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14 May 2018, 22:40
I think this is a highquality question and I agree with explanation.



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01 Jun 2018, 00:01
I think this is a highquality question and I agree with explanation. Please paraphrase the questions, started working simultaneously and independently seems like they started working at the same time but independently on separate cars.



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Re: M2711
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01 Jun 2018, 09:28
Quote: Bonnie and Clyde, when working together, complete the painting of the car in \(\frac{xy}{x+y}\) hours (sum of the rates equal to the combined rate or reciprocal of total time: \(\frac{1}{x}+\frac{1}{y}=\frac{1}{T}\). From that we can get that \(T=\frac{xy}{x+y}\)). Now, if \(x=y\), then the total time would be: \(\frac{x^2}{2x}=\frac{x}{2}\), since \(x\) is odd, then this time would be \(\frac{odd}{2}\): 0.5 hours, 1.5 hours, 2.5 hours, ...
BunuelHow do we get that x is odd? Please help in understanding
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02 Jun 2018, 03:51
Adi93 wrote: Quote: Bonnie and Clyde, when working together, complete the painting of the car in \(\frac{xy}{x+y}\) hours (sum of the rates equal to the combined rate or reciprocal of total time: \(\frac{1}{x}+\frac{1}{y}=\frac{1}{T}\). From that we can get that \(T=\frac{xy}{x+y}\)). Now, if \(x=y\), then the total time would be: \(\frac{x^2}{2x}=\frac{x}{2}\), since \(x\) is odd, then this time would be \(\frac{odd}{2}\): 0.5 hours, 1.5 hours, 2.5 hours, ...
BunuelHow do we get that x is odd? Please help in understanding Bonnie can paint a stolen car in \(x\) hours, and Clyde can paint the same car in \(y\) hours. They start working simultaneously and independently at their respective constant rates at 9:45am. If both \(x\) and \(y\) are odd integers, is \(x=y\)?
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I approached statement 1 the same way as arhumsid did before: "S1: \(x^2+y^2 \lt 12\) Since we already know that x and y are Odd integers, there's not much left to check for in the above condition and since adding two squares will very soon pass such a small number as 12, we can do the manual work here x=1; y=1 => Yes (both equal and sum of squares less than 12) x=1; y=3 => No (both unequal and still the sum of squares less than 12)" =>statement 1 is insufficient alone to answer Statement 2: Bonnie and Clyde complete the painting of the car at 10:30amFrom the given details we know that Bonnie and Clyde worked for 45minutes to finish painting one car. We need to prove whether x=y. If x=y=1 then Bonnie and Clyde working together would finish painting a car in 1/2hr (30min < 45min) If x=y=3 then Bonnie and Clyde working together with the same 3hrs/car rate would finish painting the car in 1.5hr (90min > 45 min) We took the smallest pozitive odd integers to make x and y hr/car rate equal and we saw that with 1hr/car=x=y Bonnie and Clyde would finish painting the car less than 45 min and with a 3hr/car rate they would finish painting car more than 45 min. If the precondition wouldn't hold on odd integer condition, x=y=45min*2=1.5hr. Because of the given precondition, x and y cannot be equal. => Therefore, Bonnie and Clyde must work with different hr/car rate => statement 2 is sufficient alone to answer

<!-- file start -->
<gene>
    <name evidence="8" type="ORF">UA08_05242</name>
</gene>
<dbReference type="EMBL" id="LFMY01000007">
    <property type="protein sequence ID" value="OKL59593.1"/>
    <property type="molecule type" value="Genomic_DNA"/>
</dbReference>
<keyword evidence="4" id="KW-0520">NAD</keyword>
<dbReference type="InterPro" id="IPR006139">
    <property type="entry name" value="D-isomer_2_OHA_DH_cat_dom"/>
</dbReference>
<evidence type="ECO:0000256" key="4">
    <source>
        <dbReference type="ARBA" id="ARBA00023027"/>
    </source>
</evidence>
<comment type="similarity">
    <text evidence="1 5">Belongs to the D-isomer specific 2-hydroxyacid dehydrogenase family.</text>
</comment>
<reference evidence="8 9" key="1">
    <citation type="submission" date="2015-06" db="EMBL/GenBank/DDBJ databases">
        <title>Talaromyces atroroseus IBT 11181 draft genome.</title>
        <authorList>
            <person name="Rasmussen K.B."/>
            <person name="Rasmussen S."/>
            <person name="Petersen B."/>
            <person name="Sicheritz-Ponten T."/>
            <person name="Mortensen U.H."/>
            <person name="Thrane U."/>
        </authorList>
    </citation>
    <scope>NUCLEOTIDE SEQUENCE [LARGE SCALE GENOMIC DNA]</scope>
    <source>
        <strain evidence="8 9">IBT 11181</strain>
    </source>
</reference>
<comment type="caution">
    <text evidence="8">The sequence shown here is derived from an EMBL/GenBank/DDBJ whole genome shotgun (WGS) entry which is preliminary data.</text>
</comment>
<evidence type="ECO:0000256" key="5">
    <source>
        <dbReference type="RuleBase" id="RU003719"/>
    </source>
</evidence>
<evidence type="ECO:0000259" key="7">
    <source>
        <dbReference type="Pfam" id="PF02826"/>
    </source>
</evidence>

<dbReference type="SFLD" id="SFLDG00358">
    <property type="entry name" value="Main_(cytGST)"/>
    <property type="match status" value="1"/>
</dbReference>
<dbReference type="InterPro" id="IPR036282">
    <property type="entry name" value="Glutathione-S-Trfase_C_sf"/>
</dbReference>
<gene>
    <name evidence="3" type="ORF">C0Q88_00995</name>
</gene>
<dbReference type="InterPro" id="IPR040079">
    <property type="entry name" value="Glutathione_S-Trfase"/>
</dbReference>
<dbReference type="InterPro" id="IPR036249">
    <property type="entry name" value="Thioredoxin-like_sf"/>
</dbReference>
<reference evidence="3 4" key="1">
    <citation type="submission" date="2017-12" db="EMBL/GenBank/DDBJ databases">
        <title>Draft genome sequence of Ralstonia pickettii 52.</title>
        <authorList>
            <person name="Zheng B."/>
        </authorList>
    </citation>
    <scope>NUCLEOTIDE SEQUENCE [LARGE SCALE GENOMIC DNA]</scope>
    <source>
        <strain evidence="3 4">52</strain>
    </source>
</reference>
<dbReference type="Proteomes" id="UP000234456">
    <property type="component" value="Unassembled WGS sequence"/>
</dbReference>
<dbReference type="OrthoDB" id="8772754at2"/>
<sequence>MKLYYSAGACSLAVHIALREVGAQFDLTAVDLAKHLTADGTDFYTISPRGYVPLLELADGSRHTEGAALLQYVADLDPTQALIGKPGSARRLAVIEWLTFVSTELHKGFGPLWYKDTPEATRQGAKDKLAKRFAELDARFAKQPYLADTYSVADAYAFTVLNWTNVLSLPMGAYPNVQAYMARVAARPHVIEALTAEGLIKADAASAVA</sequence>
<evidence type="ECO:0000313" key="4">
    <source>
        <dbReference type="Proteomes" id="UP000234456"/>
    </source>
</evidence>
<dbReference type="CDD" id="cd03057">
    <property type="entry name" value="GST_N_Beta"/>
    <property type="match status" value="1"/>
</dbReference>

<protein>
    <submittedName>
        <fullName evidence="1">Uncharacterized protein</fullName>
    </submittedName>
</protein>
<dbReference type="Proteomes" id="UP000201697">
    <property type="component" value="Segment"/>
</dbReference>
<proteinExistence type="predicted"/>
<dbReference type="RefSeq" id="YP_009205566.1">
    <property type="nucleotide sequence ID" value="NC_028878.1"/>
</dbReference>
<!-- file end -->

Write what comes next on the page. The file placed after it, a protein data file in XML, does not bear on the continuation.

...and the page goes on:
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16 Oct 2018, 19:48
Bunuel wrote: Official Solution:
Bonnie and Clyde, when working together, complete the painting of the car in \(\frac{xy}{x+y}\) hours (sum of the rates equal to the combined rate or reciprocal of total time: \(\frac{1}{x}+\frac{1}{y}=\frac{1}{T}\). From that we can get that \(T=\frac{xy}{x+y}\)). Now, if \(x=y\), then the total time would be: \(\frac{x^2}{2x}=\frac{x}{2}\), since \(x\) is odd, then this time would be \(\frac{odd}{2}\): 0.5 hours, 1.5 hours, 2.5 hours, ...
(1) \(x^2+y^2 \lt 12\). It's possible that \(x\) and \(y\) are odd and equal each other if \(x=y=1\), but it's also possible that \(x=1\) and \(y=3\) (or viseversa). Not sufficient. (2) Bonnie and Clyde complete the painting of the car at 10:30am. They complete the job in \(\frac{3}{4}\) of an hour (45 minutes), since it's not \(\frac{odd}{2}\) then \(x\) and \(y\) are not equal. Sufficient.
Answer: B Why does it matter whether they complete the job in \(\frac{odd}{2}\) in order for \(x=y\)?